You shall know the truth, and the truth shall set you free.
Peter is the disciple with whom I most readily relate. Impetuous, out-spoken, faith-filled, loyal to a fault, he is the first to recognize Jesus for who He really is: The Messiah. Yet still, just as I am and you are, Peter is a sinner in need of a Savior.
- Peter loses his focus upon Jesus, and begins to sink in the sea the Lord bade him walk on.
- Peter doesn't understand the miracle of the transfiguration, and tries fumblingly, and desperately, to contain the entire event in the limited realm of human understanding.
- Peter denies knowing Jesus at the very time when his Lord needs him most. In bitterness and regret, he weeps.
- Peter forgets, in the aftermath of the horrific crucifixion, Jesus' promise that the Son of Man will rise from the dead.
Peter fails. He falls. And all of us, from time to time in our lives, have done the same. We detest being faced with our shortcomings, don't we? We refuse to share the truths of our inadequacies with others because we are ashamed of them, fearful that confessing our sins will make us unlovable in their eyes. In cowardice, we hide behind a veneer of what we hope is perceived perfection.
But Peter, the one Jesus proclaims as the rock upon which the church will stand, parades his dirty laundry for all to see. He holds nothing back. The story of his denial of Jesus is one of the few accounts contained in all four Gospels. That alone speaks volumes.
Peter, warts and all, does not withhold the truth about himself because he recognizes The Truth, which must be told. Because he allows the transparency of his transgressions to be recorded so liberally in the New Testament, we can find hope in and take inspiration from his willingness to confess his shortcomings, that we might also come to salvation in Christ Jesus by confessing our own.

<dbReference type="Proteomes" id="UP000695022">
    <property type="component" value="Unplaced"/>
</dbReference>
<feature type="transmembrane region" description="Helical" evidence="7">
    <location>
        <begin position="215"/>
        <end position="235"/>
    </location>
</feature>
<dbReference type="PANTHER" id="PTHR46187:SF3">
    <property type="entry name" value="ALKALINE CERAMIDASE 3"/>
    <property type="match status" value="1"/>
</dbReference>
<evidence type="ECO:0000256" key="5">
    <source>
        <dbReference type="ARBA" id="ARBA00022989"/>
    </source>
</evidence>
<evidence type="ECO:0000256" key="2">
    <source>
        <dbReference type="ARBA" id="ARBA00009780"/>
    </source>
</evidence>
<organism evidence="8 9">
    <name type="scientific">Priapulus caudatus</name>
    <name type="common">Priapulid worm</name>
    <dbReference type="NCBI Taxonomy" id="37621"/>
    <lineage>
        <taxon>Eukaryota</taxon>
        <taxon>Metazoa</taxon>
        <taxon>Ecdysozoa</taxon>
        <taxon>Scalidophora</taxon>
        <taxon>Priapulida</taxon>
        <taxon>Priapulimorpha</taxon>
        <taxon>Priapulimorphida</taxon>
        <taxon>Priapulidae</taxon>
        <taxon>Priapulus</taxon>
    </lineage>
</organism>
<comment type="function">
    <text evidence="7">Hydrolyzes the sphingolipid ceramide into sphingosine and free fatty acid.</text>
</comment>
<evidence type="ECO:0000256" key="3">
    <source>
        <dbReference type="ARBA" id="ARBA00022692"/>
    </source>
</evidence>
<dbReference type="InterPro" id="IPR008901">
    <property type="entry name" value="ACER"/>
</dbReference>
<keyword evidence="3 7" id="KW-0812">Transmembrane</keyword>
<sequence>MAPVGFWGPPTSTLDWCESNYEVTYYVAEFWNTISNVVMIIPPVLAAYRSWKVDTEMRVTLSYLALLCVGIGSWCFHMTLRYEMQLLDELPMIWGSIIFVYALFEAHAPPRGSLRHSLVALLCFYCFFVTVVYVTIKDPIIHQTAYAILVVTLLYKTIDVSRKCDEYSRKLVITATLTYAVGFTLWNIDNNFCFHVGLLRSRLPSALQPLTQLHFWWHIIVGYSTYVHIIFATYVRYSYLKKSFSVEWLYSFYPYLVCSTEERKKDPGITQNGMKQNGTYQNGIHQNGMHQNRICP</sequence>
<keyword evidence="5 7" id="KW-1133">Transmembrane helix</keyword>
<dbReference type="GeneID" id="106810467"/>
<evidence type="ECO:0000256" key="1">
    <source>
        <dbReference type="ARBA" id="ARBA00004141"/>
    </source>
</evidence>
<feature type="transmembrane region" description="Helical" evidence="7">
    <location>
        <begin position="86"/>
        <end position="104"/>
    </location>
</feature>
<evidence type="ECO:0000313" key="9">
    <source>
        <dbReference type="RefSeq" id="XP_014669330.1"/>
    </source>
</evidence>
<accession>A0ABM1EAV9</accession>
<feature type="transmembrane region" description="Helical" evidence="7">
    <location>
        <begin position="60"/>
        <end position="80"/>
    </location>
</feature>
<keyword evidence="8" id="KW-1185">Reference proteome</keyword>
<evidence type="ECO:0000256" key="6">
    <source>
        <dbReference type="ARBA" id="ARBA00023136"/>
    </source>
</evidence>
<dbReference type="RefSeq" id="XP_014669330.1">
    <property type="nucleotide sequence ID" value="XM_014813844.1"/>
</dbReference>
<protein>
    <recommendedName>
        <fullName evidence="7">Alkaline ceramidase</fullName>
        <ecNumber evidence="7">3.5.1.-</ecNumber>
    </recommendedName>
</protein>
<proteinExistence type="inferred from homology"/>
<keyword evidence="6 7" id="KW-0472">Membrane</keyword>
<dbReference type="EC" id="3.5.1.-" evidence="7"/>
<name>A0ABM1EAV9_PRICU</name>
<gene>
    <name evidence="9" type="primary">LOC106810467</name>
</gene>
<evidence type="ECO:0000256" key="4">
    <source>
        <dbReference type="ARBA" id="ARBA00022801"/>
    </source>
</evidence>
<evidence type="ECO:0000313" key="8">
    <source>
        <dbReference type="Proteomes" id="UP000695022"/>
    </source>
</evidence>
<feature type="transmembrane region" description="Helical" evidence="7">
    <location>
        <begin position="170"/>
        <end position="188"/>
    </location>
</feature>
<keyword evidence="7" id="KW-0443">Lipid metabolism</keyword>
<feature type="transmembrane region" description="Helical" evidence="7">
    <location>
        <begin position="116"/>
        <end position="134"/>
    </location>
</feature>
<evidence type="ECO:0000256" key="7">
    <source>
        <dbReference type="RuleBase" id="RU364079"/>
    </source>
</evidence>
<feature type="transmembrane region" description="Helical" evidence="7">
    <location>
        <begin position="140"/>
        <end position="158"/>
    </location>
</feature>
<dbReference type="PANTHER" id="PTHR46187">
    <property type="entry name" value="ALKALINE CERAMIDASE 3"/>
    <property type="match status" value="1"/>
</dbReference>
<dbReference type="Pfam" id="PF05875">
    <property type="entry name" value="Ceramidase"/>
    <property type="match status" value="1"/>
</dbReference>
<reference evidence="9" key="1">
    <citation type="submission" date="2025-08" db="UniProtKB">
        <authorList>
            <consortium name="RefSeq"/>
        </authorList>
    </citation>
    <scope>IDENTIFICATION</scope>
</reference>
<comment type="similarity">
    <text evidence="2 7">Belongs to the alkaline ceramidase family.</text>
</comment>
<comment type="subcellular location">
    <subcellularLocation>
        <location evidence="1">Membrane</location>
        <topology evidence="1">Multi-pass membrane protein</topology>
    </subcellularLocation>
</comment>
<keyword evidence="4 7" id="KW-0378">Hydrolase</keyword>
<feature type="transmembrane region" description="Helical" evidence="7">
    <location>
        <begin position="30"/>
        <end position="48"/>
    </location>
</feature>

I listen attentively to President Trump's statements denouncing the violence which occurs in Charlottesville, Virginia, this past weekend. The media refuse to accept his remarks as honest ones. They hound him for further clarification. Even when Trump gives more precise details, outlining the truth that there are two sides involved in this tragic clash, the media refuses to accept it. Instead, their reports emerge as scathingly derisive of the president, as if they never heard a word he uttered.
Now, you may not be a supporter of President Trump. You may have opposed him during the election. But this is the reality: We are all Americans and he is our president. A man who gave up the privileged life of a billionaire to serve his country.
A sinner in need of a Savior.
A man who is not reluctant to state that we are all created by God, no matter what our skin color or status in life.
A man who is not afraid to ask God to bless this nation, which he routinely does.
A man who seeks the truth, the facts, and is not afraid to share them with the American people in spite of the opposition.
And the opposition, which routinely spins truth into lies, is not going away any time soon.
I think Peter understood that concept all too well as he carried out his mission to spread the Good News of Christ Jesus. He, too, was accused of telling lies.
But he stuck with the Truth. The Truth, which still today, sets us free.